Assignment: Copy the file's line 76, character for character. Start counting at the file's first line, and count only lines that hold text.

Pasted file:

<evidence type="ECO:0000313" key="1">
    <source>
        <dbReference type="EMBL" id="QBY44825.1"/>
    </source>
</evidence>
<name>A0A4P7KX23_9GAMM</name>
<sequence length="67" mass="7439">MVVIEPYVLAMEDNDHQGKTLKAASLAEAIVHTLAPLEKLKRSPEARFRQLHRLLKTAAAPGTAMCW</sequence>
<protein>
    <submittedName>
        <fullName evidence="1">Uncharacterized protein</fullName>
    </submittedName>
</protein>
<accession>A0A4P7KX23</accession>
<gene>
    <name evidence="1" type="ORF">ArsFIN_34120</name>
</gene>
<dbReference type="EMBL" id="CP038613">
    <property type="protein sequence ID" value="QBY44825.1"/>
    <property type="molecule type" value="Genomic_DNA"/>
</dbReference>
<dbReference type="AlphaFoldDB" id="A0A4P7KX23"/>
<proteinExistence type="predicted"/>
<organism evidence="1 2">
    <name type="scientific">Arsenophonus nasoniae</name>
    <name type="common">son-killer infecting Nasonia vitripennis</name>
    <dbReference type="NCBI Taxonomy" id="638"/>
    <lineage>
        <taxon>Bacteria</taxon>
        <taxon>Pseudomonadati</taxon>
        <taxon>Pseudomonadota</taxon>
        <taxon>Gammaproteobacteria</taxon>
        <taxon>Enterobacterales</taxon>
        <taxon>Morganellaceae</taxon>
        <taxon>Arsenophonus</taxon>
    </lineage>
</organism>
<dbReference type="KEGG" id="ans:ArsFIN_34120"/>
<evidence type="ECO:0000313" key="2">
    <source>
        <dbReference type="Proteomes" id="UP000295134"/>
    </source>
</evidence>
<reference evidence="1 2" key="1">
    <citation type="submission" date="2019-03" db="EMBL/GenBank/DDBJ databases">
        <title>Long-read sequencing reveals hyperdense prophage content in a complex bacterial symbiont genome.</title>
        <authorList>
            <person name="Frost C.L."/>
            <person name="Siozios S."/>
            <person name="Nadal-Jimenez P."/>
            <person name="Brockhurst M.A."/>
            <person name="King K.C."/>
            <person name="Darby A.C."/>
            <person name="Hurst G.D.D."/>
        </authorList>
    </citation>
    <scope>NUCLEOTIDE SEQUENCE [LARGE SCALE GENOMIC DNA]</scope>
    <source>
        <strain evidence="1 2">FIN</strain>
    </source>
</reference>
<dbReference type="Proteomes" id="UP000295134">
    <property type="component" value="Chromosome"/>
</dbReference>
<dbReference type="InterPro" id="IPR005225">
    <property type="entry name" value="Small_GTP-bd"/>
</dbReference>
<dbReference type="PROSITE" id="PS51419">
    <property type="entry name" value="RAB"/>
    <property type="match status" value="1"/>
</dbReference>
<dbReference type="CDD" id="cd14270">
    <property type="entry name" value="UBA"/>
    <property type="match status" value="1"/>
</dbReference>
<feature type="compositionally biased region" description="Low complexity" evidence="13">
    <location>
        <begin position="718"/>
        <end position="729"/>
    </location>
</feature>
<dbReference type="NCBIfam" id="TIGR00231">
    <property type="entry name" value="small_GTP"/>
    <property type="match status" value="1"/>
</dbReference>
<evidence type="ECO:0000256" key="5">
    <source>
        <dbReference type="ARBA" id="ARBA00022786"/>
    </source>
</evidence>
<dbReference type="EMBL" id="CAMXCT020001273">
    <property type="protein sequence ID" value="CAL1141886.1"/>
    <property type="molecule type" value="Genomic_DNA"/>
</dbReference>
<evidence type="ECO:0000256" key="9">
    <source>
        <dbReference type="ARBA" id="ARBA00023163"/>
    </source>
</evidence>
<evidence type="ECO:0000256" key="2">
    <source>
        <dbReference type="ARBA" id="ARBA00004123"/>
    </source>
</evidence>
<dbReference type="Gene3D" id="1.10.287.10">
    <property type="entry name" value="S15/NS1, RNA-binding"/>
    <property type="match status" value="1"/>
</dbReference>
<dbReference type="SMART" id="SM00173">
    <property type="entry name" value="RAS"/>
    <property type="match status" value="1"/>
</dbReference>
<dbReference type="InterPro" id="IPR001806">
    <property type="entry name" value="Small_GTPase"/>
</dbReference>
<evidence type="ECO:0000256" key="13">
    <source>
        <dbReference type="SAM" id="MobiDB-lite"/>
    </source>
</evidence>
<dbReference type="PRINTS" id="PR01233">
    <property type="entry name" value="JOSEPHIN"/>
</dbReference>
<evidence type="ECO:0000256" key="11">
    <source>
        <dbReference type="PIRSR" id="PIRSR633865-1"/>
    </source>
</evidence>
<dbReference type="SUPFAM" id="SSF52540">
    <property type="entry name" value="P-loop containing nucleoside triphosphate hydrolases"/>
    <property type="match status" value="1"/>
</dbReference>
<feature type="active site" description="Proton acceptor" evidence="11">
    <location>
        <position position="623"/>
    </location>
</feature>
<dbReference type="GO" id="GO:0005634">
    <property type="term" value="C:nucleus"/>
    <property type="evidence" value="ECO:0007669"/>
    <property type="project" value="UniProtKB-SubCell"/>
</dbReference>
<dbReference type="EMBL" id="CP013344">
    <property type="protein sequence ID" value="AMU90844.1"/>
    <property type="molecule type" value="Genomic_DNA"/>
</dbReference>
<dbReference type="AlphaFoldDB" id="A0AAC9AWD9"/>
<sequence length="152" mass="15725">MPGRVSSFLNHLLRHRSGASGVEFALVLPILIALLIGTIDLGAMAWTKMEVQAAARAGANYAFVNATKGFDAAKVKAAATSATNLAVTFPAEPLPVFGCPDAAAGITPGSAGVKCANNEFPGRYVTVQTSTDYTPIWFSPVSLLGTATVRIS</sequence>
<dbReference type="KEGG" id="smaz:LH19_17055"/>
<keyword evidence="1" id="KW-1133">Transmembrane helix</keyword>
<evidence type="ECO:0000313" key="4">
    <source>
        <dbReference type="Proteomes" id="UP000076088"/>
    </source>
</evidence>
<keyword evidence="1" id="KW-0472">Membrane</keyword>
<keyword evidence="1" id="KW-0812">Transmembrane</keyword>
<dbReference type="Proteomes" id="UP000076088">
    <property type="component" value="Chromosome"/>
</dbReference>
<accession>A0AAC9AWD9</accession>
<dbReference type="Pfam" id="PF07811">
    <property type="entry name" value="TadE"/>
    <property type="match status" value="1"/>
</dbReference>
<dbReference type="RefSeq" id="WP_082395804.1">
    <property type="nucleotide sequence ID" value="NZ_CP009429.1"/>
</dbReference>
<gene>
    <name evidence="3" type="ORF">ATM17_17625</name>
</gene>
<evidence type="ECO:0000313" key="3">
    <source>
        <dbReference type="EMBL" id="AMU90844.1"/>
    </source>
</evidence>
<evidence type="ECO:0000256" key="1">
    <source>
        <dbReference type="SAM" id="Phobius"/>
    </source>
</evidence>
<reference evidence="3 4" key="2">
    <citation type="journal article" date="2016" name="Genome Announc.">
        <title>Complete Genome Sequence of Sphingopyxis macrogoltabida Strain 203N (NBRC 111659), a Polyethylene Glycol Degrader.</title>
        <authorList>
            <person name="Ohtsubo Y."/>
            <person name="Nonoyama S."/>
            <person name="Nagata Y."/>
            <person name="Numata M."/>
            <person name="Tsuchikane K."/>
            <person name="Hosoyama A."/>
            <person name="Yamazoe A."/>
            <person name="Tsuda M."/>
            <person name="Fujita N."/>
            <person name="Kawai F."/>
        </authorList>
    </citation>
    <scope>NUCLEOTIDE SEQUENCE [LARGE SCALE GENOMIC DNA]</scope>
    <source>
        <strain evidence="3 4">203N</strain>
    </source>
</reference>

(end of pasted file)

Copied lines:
    <location>